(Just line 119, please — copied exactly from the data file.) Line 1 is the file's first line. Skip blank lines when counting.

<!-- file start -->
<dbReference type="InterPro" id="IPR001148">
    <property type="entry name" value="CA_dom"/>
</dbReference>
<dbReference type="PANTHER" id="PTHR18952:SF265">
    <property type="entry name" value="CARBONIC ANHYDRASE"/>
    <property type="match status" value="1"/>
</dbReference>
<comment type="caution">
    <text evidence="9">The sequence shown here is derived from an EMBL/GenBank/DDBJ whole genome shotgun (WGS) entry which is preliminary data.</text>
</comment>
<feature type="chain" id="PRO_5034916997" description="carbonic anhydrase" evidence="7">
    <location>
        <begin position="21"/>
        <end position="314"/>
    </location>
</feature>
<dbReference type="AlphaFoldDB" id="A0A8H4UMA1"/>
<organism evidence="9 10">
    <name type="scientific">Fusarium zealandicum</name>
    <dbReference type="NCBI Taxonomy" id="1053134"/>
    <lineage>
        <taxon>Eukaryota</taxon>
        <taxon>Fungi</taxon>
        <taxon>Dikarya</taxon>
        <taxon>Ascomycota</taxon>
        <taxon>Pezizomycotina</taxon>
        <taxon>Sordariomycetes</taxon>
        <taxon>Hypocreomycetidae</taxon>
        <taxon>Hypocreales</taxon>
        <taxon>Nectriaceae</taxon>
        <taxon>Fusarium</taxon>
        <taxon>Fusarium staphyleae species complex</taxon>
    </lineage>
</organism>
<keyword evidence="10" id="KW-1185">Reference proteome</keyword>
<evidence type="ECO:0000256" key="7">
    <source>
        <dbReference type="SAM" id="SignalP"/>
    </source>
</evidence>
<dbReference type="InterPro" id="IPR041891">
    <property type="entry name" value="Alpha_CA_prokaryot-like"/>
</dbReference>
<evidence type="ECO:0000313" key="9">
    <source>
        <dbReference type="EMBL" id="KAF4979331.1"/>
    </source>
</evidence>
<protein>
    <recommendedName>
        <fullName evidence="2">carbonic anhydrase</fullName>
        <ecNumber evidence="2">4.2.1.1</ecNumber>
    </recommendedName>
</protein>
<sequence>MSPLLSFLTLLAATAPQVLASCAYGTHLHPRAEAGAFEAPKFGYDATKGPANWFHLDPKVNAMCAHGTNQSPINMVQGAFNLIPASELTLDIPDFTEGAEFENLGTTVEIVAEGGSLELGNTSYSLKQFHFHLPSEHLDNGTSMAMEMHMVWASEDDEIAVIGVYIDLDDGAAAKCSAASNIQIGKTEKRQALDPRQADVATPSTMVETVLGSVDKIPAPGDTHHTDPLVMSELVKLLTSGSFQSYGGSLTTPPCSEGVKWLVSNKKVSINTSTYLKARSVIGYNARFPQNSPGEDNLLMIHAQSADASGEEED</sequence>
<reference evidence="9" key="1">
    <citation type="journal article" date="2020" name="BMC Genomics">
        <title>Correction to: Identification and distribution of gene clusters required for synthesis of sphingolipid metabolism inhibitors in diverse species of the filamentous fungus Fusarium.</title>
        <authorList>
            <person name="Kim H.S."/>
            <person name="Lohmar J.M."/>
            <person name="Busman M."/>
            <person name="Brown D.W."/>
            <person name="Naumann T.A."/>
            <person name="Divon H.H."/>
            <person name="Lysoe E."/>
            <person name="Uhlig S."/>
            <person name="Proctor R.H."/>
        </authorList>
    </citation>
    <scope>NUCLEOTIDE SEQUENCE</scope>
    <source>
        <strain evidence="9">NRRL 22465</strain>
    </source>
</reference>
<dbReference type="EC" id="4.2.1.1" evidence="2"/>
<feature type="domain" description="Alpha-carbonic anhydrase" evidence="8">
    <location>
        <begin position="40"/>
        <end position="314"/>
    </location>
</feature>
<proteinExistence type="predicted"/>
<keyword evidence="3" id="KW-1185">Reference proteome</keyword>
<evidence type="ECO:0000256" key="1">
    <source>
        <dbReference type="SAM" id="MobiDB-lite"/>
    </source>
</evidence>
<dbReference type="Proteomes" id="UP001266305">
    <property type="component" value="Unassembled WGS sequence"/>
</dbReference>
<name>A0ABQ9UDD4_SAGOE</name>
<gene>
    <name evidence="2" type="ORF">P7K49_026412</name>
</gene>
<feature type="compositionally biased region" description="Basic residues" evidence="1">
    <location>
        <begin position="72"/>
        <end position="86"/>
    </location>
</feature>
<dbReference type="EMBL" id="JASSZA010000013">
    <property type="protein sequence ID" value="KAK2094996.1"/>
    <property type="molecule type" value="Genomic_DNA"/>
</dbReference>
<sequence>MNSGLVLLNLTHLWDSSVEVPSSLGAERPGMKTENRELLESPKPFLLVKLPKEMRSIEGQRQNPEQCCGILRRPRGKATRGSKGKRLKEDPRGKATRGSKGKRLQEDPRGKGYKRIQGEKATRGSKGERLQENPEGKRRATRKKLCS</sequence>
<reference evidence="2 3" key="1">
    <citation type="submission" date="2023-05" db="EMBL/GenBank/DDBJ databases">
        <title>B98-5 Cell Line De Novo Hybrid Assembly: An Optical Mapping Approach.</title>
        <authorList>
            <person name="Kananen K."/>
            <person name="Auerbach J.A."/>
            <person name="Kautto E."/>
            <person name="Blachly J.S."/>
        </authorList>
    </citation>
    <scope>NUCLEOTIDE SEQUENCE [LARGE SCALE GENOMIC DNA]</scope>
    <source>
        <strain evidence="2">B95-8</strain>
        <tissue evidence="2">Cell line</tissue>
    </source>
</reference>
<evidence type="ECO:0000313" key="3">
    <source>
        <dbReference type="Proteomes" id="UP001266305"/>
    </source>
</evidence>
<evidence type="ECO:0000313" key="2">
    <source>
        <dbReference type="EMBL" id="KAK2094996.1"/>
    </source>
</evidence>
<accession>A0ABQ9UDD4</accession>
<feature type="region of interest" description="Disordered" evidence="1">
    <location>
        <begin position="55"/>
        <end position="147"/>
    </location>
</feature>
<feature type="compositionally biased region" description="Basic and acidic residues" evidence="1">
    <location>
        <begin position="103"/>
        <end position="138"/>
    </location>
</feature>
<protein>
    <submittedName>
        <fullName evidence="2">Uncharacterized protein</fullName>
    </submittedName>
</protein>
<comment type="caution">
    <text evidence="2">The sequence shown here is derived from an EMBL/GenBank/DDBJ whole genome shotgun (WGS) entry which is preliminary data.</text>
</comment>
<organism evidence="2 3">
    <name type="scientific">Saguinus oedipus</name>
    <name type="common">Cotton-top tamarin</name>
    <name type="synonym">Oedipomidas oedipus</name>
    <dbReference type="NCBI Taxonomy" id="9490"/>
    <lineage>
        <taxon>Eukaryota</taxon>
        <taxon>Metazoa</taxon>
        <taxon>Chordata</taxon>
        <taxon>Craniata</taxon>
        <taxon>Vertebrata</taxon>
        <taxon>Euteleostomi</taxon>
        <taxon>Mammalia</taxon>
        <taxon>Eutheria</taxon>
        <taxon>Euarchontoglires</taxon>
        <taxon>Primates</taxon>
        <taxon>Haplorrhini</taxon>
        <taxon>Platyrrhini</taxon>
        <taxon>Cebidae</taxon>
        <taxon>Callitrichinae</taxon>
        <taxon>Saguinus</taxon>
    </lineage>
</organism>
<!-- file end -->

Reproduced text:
    <source>